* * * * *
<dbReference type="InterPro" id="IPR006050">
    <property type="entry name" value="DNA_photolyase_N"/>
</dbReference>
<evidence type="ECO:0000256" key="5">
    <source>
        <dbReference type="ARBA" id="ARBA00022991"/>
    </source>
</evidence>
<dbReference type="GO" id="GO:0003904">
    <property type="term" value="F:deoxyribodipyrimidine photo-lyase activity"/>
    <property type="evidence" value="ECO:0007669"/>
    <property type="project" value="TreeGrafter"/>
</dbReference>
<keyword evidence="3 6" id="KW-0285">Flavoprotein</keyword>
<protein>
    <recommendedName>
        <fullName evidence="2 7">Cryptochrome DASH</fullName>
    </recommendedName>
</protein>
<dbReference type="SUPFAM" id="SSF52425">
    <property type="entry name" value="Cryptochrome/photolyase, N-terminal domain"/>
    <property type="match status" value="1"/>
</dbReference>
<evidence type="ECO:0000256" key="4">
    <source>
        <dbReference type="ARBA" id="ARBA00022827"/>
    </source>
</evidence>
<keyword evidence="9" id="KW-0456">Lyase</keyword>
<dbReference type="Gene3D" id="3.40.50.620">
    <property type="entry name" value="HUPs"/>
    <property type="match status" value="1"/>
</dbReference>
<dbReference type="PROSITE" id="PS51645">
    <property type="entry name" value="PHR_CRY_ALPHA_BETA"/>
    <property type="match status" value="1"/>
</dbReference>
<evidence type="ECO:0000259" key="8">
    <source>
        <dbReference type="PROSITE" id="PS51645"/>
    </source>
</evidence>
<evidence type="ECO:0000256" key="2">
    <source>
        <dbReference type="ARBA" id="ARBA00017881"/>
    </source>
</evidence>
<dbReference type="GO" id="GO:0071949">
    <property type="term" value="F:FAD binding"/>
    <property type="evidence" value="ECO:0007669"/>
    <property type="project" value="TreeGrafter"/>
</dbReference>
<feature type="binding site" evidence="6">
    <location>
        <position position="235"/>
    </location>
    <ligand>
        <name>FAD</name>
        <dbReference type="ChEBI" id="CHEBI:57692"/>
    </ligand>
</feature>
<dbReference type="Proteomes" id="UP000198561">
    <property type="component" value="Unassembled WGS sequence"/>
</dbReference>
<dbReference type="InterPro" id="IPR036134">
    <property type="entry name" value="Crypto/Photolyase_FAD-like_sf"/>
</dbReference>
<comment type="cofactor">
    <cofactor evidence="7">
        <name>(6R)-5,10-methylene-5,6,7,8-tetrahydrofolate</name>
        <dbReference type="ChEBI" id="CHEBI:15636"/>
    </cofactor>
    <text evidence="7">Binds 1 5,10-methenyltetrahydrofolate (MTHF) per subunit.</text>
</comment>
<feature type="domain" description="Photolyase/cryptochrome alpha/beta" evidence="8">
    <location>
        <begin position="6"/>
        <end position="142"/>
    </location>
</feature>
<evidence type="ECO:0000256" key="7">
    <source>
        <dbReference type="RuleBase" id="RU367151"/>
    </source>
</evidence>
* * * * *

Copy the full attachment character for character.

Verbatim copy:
<dbReference type="InterPro" id="IPR006050">
    <property type="entry name" value="DNA_photolyase_N"/>
</dbReference>
<evidence type="ECO:0000256" key="5">
    <source>
        <dbReference type="ARBA" id="ARBA00022991"/>
    </source>
</evidence>
<dbReference type="GO" id="GO:0003904">
    <property type="term" value="F:deoxyribodipyrimidine photo-lyase activity"/>
    <property type="evidence" value="ECO:0007669"/>
    <property type="project" value="TreeGrafter"/>
</dbReference>
<keyword evidence="3 6" id="KW-0285">Flavoprotein</keyword>
<protein>
    <recommendedName>
        <fullName evidence="2 7">Cryptochrome DASH</fullName>
    </recommendedName>
</protein>
<dbReference type="SUPFAM" id="SSF52425">
    <property type="entry name" value="Cryptochrome/photolyase, N-terminal domain"/>
    <property type="match status" value="1"/>
</dbReference>
<evidence type="ECO:0000256" key="4">
    <source>
        <dbReference type="ARBA" id="ARBA00022827"/>
    </source>
</evidence>
<keyword evidence="9" id="KW-0456">Lyase</keyword>
<dbReference type="Gene3D" id="3.40.50.620">
    <property type="entry name" value="HUPs"/>
    <property type="match status" value="1"/>
</dbReference>
<dbReference type="PROSITE" id="PS51645">
    <property type="entry name" value="PHR_CRY_ALPHA_BETA"/>
    <property type="match status" value="1"/>
</dbReference>
<evidence type="ECO:0000259" key="8">
    <source>
        <dbReference type="PROSITE" id="PS51645"/>
    </source>
</evidence>
<evidence type="ECO:0000256" key="2">
    <source>
        <dbReference type="ARBA" id="ARBA00017881"/>
    </source>
</evidence>
<dbReference type="GO" id="GO:0071949">
    <property type="term" value="F:FAD binding"/>
    <property type="evidence" value="ECO:0007669"/>
    <property type="project" value="TreeGrafter"/>
</dbReference>
<feature type="binding site" evidence="6">
    <location>
        <position position="235"/>
    </location>
    <ligand>
        <name>FAD</name>
        <dbReference type="ChEBI" id="CHEBI:57692"/>
    </ligand>
</feature>
<dbReference type="Proteomes" id="UP000198561">
    <property type="component" value="Unassembled WGS sequence"/>
</dbReference>
<dbReference type="InterPro" id="IPR036134">
    <property type="entry name" value="Crypto/Photolyase_FAD-like_sf"/>
</dbReference>
<comment type="cofactor">
    <cofactor evidence="7">
        <name>(6R)-5,10-methylene-5,6,7,8-tetrahydrofolate</name>
        <dbReference type="ChEBI" id="CHEBI:15636"/>
    </cofactor>
    <text evidence="7">Binds 1 5,10-methenyltetrahydrofolate (MTHF) per subunit.</text>
</comment>
<feature type="domain" description="Photolyase/cryptochrome alpha/beta" evidence="8">
    <location>
        <begin position="6"/>
        <end position="142"/>
    </location>
</feature>
<evidence type="ECO:0000256" key="7">
    <source>
        <dbReference type="RuleBase" id="RU367151"/>
    </source>
</evidence>